Send via SMS

« Home | Rebecca MacKinnon on China, Internet Discourse and Censorship » | Ray Huang: "China is not a Snow White nor a witch" » | "It's time to embrace visual literacy" » | Roundup on blogosphere development in China and Hong Kong » | Organization Culture of SOEs » | We History » | Blog and Moblog - Differentiated By "Time" » | Thoughts on Western Media Reports on China II » | Looking for Chen Yun's Essay "Hong Kong, You Don't Have to Go Anywhere" » | Buddhist Podcast » 

Friday, December 03, 2004 

July The Documentary

So I heard, July, a documentary on last year's 0.5 million people demostration in Hong Kong is finally out and available on DVD. Can't wait to watch it. But the title is not available for purchase yet at the documentary's website.



About the documentary. "Hong Kong's massive and unprecedented public protests and demonstrations in early July 2003 are documented in July. The film shows individual and mass reactions to the proposed national security legislation. It preserves the speeches, songs, chants, posters, and banners, as well as the atmosphere, for those who were there, and introduces them to those who were not. As such, July "is a record of events that could not occur anywhere else in China."

About the director: "Born in Shanghai and raised in Hong Kong, Tammy Cheung studied sociology at a local college and cinema at a university in Montreal. In 1999, she produced her first documentary, Invisible Women, a film about the lives of three Indian women in Hong Kong. Her works include: Secondary School (2002), Rice Distribution (2002) and Moving (2003). Rice Distribution won the Gold Award and Grand Award at the 8th Hong Kong Independent Short Film & Video Competition. Influenced by American filmmaker Frederick Wiseman, considered “the most sophisticated intelligence” in the field of documentaries, Cheung employs an observational, non-intrusive approach characteristic of Wiseman’s Direct Cinema style"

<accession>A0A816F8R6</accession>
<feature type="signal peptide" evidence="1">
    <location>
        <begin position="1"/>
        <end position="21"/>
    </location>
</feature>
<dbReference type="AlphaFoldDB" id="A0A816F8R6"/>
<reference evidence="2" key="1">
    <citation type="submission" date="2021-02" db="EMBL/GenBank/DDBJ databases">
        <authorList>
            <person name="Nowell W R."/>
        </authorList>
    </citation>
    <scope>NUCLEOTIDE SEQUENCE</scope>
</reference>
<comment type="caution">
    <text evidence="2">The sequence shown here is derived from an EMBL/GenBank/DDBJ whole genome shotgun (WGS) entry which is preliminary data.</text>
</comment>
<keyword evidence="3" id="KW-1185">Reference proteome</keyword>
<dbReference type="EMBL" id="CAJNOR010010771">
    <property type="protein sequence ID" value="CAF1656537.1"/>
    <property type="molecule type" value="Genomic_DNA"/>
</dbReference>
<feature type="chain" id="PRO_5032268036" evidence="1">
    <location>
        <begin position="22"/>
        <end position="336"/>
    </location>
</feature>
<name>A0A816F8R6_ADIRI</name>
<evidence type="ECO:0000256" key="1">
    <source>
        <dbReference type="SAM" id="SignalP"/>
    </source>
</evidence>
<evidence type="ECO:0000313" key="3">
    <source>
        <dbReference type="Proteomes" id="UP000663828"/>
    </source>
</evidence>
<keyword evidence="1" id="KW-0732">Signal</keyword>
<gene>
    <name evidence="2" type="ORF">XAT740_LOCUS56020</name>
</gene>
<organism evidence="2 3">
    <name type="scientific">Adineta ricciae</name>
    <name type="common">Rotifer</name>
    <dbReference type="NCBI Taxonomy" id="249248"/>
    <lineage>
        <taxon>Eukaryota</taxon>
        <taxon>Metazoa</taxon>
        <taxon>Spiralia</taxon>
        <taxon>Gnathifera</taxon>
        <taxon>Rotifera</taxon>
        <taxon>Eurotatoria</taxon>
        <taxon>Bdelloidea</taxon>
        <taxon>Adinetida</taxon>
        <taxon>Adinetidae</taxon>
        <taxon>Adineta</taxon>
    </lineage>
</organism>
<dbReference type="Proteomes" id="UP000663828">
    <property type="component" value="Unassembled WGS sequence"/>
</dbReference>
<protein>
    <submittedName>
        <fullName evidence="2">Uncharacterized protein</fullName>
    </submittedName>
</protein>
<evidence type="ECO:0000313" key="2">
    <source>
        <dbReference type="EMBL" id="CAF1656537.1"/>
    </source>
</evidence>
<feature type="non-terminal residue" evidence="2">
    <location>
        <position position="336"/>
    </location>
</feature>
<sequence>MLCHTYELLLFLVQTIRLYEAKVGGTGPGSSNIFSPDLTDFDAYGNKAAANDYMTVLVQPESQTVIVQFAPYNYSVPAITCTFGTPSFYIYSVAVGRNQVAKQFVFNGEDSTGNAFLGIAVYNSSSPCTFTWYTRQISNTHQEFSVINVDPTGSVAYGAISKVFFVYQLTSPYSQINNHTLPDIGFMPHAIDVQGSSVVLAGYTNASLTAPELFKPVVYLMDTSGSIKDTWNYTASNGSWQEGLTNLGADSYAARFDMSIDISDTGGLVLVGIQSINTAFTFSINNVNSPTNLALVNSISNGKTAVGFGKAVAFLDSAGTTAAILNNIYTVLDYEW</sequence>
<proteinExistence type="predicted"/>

I also want to watch Secondary School, a documentary on high school life in Hong Kong by the same director. Problem is, the documentary's website only accepts cheque or money transfer via bank and not Paypal. This is difficult for someone who is not living in Hong Kong.

Links to this post

Create a Link

{{{{Free Hao Wu}}}}

My Collection


Creative Commons License
This work is licensed under a Creative Commons Attribution-NonCommercial-ShareAlike 2.5 License.

Powered by Blogger
and Blogger Templates